Tooth Wear refers to the loss of tooth surface, owing to physiologic or pathologic reasons rather than decay or injury. As we age, our teeth are subject to wear and tear with daily use, just like the rest of our body parts. This is quite normal. However, pathologic tooth wear is something that occurs beyond the scope of what dentists would consider normal. This is because it can impact the function of the teeth, such as chewing and biting, and also cause pain and aesthetic problems.
Tooth wear is categorized into three types:
- Attrition: When other teeth cause mechanical wears to a tooth’s biting and chewing surface, it is termed as attrition. This could include damage to the tooth structure due to tooth grinding and clenching. The contact with other teeth during grinding causes the front teeth to become shorter and the back teeth to become flatter. Severe attrition could also lead to distortion in the shape of the face and cause tooth sensitivity.
- Abrasion: this type of tooth wear is caused by friction and happens when the teeth are brushed too hard with sweeping horizontal strokes. The use of a hard toothbrush also causes abrasion. Abrasion can be seen on the outer surface of the back teeth in the form of a V-shaped or wedge indentation at the gum margin.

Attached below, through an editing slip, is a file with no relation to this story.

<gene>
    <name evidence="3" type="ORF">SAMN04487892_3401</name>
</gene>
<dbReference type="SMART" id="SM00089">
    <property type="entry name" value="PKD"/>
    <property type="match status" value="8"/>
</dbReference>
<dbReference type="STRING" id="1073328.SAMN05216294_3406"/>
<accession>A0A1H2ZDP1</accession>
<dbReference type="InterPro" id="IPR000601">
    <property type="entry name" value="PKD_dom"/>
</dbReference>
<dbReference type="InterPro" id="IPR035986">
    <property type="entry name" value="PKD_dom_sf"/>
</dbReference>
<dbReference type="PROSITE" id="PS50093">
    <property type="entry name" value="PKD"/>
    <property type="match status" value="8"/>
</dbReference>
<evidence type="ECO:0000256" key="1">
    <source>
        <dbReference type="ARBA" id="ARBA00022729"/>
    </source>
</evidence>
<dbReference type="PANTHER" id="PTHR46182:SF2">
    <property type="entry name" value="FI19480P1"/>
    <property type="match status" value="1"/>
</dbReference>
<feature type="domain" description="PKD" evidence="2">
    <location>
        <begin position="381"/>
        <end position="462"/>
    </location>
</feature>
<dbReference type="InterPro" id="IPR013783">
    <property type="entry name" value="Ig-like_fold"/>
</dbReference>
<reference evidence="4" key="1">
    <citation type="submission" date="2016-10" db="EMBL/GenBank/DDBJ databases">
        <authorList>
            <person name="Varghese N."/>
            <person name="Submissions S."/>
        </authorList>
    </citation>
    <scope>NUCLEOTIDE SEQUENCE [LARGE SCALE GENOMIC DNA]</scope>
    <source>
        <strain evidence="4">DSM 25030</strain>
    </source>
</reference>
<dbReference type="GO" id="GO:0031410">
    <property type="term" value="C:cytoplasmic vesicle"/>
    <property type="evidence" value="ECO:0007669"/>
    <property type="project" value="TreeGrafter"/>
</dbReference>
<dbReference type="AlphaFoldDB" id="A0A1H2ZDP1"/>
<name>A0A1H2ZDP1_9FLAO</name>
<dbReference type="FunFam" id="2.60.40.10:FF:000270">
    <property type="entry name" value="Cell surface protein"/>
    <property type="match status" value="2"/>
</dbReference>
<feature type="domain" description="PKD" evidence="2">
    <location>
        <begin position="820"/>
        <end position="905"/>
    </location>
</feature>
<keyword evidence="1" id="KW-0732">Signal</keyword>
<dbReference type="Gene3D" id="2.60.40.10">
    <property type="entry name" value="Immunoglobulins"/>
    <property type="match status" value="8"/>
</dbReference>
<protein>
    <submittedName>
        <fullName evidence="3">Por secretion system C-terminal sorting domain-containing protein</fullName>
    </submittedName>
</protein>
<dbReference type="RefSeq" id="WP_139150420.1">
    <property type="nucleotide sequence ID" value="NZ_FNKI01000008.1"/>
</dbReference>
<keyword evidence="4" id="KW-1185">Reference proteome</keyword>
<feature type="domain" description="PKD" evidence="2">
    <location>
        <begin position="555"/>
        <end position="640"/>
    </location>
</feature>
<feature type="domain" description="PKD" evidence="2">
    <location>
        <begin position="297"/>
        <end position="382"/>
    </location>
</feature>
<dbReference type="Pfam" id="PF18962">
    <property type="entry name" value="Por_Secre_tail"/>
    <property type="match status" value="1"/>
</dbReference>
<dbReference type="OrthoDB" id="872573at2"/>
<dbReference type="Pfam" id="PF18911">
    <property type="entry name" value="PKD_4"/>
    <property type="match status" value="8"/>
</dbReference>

- Erosion: When an acid causes the dentin and enamel to wear away, the wear is termed as erosion. Our mouth receives acids either via food or through the stomach. Highly acidic foods can erode the enamel and dentin. The acid released from the stomach is powerful enough to dissolve bone and teeth apart from food. Gastric acid comes in contact with the teeth when the stomach contents are regurgitated due to conditions such as bulimia or any other problems that cause repeated vomiting.
The enamel lost and the sensitivity of exposed dentin due to tooth wear can be treated in the following ways:
- Small areas of erosion can be desensitized
- In areas where the dentin is largely exposed, bonding can be used for repair.
- Crowns can be used in cases a large breakdown of the tooth structure has resulted due to erosion.
- Crown lengthening procedures may be necessary in addition to crowns. This is because a worn tooth continues to erupt and as a result, it pulls the bones and gums with it.
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